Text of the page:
عنوان مقاله [English]
Over the past three decades, with the rapid development of spatial-based satellite imagery, remote sensing technology has found a special place in various applications of urban management. Production of status maps of urban structures, the study of energy loss status, identification of thermal islands, monitoring of urban vegetation, and assessment of air pollution are just a few examples of areas related to urban management that remote sensing technology is the basis for indirect measurement of the related quantities. Maps of urban structures such as building blocks are commonly used in crisis management, urban design, and urban development studies.
In this study, the production of urban building block maps using Sentinel 1 and 2 satellite images has been conducted. Normalized Difference Vegetation Index (NDVI) and Normalized Difference Building Index ( NDBI ) for three consecutive months, the slope feature derived from the 30-meter Shuttle Radar Topographic Mission (SRTM)Digital Elevation Model of the study area, along with two Vertical – Vertical (VV) and Vertical - Horizontal ( VH ) polarization in both ascending and descending orbits, form the set of input features.
The proposed method of this paper relies on the use of a generalizable trained classifier. Initially, the classifier is trained in 2015 using training samples obtained from a new rigorous refining process using different remote sensing and spatial products. This rigorous refining process uses a reference urban map of 2015. In the first step, the corresponding areas related to the ways and roads are removed using the OpenStreetMap data layer. Areas suspected of vegetation with NDVI greater than 0.2 are then discarded. Also, due to the high backscattering of buildings in Synthetic Aperture Radar images, areas with a value less than the average backscattering coefficient of the remaining areas are eliminated. Finally, the residual map is refined using the Mahalanabis distance and the Otsu automatic thresholding method. The trained classifier is then used to generate a map of building blocks at similar time intervals for the three target years (2018, 2019, and 2020). Due to the diversity of texture and density of building blocks in the metropolis of Tehran, the proposed method has been evaluated in this area. Due to the concentration of political, welfare, and social facilities, Tehran has experienced more unplanned and irregular expansion and urbanization than other cities in Iran, which has lead to changes in buildings and constructions. Also, due to the availability of free satellite images and various online processing operations, the Google Earth Engine platform has been used in this study. The performance of three different classifiers including Random Forest (RF), Minimum Mahalanabis Distance (MD), and Support Vector Machines (SVM) are examined in this process. In order to evaluate the proposed method, reference samples obtained from visual interpretation of high-resolution satellite images (Google Earth) in all three target years have been used.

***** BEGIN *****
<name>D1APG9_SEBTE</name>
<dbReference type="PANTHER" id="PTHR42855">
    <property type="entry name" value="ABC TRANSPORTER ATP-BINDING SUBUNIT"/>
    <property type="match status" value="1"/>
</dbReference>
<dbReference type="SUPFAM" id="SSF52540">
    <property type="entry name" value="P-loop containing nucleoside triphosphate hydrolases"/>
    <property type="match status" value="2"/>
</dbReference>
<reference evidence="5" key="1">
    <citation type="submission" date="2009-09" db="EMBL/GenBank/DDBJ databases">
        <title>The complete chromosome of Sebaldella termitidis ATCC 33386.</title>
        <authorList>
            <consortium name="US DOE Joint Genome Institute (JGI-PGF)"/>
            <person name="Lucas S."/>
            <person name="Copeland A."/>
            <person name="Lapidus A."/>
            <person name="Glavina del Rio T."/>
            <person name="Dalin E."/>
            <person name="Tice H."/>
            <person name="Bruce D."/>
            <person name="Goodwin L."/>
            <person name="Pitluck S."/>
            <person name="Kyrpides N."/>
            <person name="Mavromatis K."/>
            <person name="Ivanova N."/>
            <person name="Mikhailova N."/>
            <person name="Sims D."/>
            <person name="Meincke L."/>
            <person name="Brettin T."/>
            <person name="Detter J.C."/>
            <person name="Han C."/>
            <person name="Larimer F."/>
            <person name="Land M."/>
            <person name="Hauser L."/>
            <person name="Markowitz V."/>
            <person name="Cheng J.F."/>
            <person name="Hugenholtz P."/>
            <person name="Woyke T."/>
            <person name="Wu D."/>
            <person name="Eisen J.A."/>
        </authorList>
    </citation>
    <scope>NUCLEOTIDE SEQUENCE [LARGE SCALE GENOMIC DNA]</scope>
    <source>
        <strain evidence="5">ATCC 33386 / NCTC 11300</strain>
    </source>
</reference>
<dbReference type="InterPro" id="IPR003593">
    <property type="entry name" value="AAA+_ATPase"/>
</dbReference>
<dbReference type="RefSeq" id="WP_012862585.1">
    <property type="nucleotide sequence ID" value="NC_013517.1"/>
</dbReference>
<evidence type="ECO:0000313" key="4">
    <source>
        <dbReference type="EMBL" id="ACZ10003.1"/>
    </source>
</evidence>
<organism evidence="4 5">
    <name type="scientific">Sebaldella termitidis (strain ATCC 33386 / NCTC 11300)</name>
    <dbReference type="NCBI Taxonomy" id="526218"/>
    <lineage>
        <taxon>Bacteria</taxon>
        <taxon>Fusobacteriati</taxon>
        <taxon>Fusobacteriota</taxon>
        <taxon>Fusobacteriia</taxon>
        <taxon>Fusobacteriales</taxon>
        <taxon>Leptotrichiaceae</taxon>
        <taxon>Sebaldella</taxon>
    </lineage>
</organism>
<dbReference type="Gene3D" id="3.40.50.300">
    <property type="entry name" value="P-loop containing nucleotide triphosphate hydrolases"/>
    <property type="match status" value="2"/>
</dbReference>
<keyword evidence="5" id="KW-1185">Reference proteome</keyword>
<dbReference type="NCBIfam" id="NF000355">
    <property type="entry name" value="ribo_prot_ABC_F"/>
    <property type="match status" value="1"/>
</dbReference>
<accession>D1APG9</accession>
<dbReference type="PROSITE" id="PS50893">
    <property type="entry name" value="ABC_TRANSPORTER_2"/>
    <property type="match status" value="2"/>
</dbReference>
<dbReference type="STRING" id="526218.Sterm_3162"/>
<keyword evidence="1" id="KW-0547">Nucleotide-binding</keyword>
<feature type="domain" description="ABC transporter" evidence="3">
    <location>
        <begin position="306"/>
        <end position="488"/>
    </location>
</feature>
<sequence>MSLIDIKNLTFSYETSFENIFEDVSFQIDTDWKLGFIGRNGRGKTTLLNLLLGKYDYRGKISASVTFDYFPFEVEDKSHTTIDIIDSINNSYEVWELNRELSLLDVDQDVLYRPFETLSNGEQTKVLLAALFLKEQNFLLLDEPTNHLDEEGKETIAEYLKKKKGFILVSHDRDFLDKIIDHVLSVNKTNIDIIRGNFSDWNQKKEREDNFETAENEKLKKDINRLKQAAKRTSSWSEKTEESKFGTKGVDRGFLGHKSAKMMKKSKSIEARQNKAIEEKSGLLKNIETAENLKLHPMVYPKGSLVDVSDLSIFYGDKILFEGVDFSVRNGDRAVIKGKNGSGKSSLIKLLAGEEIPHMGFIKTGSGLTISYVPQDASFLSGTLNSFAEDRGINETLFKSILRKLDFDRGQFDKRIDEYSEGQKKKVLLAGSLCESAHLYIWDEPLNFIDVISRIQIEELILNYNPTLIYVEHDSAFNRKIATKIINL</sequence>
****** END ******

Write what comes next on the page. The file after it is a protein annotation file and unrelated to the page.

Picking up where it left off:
The performance of the aforementioned classifiers has been investigated using 3 different criteria: overall accuracy, user accuracy, and F-score of building blocks. The RF method with an overall accuracy of over 93% in all three target years has shown the best performance. The SVM method ranks second with an accuracy of about 91% every three years. However, the MD method with an overall accuracy below 85% in all three target years has not performed well.
The results show better performance of the RF method in all three target years with an overall accuracy of over 93%. It should be noted that the MD classifier with higher user accuracy than other methods, has shown better performance in detecting the class of building blocks. However, the RF method is the best classifier in terms of the user accuracy of the background class. The effect of using two VV and VH polarization and also the slope derived from the SRTM Model in the input feature set on the final accuracy of classification was also investigated. According to the results, the simultaneous use of these three features produces more accurate results in both target classes. However, the results show that the use of VV polarization increases the final classification accuracy compared to VH polarization. The presence of slope feature along with both polarizations has also increased the classification accuracy of each class, especially the background class. However, the exclusion of both VV and VH features from the input feature set has resulted in a more than 10% reduction in overall classification accuracy.
Based on calculated overall accuracies which are above 80% in the majority of investigated cases, two different results can be concluded. First, the trained classifier has shown good temporal generalization and has achieved acceptable accuracy in the target years. Second, due to the different collection processes of training and evaluation data, the proposed rigorous refining method for the preparation of training data has shown good performance. The effect of using two VV and VH polarization and also the slope derived from the SRTM Digital Elevation Model in the input feature set on the final accuracy of classification was also investigated. According to the results, the simultaneous use of these three features produces more accurate results in both target classes. However, the results show that the use of VV polarization increases the final classification accuracy compared to VH polarization. The presence of slope feature along with both polarizations has also increased the classification accuracy of each class, especially the background class. However, the exclusion of both VV and VH features from the input feature set has resulted in a tangible decreasein overall classification accuracy.